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MTSS, RJ, PBIS at Fruitvale

What's the Difference?

MTSS is a framework that brings together RJ, PBIS & SEL and aligns their supports to serve the whole child. It relies on strong Universal Instruction and the consistent use of quantitative and qualitative data.

  • universal screening, progress monitoring
  • data-driven decision making
  • problem solving teams

MTSS, aligns the entire system of initiatives, supports, and resources, and implements continuous improvement processes to monitor progress effectively.

Every part of a school’s program fits within the MTSS framework - academic, behavioral & social-emotional curriculum, instruction & ac

Community Circles and Restorative Justice

What is Restorative Justice?

Inspired by indigenous values, restorative justice is a philosophy and a theory of justice that emphasizes bringing together everyone affected by wrongdoing to address needs and responsibilities and to heal the harm to relationships as much as possible. Several members of our staff have been trained in this tool and it is our first response to most problems. Much of the work of Restorative Justice is done through CIRCLES. At Fruitvale, we use Circles to build community and to solve problems both in and outside of the classroom.

The Circle Process: An Overview

The circle process creates a distinctive kind of space for restorative dialogue. Circles are fashioned in such a way that interconnectedness, interdependence, and equality within the community are highlighted. Participants are encouraged to share a sense of mutual responsibility for the well being of the community and the individuals within it, and an understanding that what happens to one person affects all.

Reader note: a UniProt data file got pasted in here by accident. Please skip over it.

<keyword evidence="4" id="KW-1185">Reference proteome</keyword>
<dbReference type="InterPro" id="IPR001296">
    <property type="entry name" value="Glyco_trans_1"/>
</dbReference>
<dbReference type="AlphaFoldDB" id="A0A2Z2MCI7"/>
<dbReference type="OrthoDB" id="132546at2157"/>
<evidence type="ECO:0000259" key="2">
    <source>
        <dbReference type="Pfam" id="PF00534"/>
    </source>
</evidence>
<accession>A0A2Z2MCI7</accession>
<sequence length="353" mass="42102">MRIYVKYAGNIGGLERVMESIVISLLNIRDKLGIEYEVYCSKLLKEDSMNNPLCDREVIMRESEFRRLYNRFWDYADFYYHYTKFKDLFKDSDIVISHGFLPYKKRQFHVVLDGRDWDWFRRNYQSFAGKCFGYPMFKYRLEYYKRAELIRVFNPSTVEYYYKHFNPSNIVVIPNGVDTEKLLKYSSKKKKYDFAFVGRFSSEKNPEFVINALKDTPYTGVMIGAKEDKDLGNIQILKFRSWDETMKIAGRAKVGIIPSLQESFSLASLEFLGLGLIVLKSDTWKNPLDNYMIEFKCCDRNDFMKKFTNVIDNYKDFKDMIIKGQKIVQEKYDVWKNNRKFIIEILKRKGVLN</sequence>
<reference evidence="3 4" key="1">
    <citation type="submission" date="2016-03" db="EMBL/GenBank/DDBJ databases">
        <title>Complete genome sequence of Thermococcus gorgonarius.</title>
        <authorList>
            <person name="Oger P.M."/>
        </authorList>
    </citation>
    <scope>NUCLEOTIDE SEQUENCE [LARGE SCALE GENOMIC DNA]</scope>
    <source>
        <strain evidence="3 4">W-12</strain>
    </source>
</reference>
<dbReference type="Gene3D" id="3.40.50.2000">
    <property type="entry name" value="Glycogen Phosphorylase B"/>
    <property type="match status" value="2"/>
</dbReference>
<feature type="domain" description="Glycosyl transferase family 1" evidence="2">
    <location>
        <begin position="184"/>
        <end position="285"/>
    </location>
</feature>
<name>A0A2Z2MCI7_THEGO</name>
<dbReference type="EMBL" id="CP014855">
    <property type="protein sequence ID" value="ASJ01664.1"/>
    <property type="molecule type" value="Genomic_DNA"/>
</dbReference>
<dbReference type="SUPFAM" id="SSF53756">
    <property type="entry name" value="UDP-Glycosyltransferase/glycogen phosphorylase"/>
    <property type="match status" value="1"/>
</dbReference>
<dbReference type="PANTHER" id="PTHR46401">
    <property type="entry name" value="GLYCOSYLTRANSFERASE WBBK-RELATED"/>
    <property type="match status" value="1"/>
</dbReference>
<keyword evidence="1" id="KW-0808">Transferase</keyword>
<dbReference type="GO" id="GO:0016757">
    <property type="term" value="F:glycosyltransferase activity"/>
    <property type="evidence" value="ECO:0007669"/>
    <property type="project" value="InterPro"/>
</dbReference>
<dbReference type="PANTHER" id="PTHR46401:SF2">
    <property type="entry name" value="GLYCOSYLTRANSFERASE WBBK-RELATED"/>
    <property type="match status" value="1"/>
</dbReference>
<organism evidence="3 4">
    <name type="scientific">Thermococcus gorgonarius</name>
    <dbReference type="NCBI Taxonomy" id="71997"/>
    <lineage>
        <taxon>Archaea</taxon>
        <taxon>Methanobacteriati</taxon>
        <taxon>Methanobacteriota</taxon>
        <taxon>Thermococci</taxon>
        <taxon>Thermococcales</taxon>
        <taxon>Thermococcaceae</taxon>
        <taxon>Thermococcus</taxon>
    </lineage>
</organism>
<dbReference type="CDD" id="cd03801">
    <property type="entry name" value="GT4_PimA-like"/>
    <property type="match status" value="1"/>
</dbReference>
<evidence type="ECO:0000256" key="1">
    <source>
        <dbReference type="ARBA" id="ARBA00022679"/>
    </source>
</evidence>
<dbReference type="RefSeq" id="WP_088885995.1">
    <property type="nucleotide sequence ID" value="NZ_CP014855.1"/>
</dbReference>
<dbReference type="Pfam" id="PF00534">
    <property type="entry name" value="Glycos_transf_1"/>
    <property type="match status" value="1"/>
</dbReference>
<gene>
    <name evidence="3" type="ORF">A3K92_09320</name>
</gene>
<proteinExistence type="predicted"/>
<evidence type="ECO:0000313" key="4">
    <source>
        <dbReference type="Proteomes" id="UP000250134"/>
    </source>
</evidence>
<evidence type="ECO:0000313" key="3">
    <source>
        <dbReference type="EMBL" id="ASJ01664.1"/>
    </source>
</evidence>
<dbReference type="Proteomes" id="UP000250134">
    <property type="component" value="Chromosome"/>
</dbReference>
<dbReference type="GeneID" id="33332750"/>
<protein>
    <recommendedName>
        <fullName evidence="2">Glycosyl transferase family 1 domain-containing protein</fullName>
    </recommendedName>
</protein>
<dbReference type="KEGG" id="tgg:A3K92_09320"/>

In the circle, all participants, regardless of role or status, age or experience, are considered of equal importance, with an equal voice. Everyone in the circle is invited to speak and listen from the heart or to initiate silence. No one sits above or below others, or outside of the circle. The circle is inclusive. Even the circle keeper participates in the circle, in addition to facilitating the process. A circular seating arrangement and the use of a talking piece help define the process.

While circles vary somewhat in style and structure, they all seek to cultivate a climate of mutual respect and caring that is value-oriented and heart-based, that engages the emotions as well as the mind.

Circles Can Be Used To:

  • Problem Solve and achieve greater mutual understanding
  • Develop a spirit of collaboration and cooperation
  • Work through differences, difficult issues, and painful experiences
  • Make decisions together, building consensus
  • Repair, heal, and build relationships and a sense of community
  • Plan for the future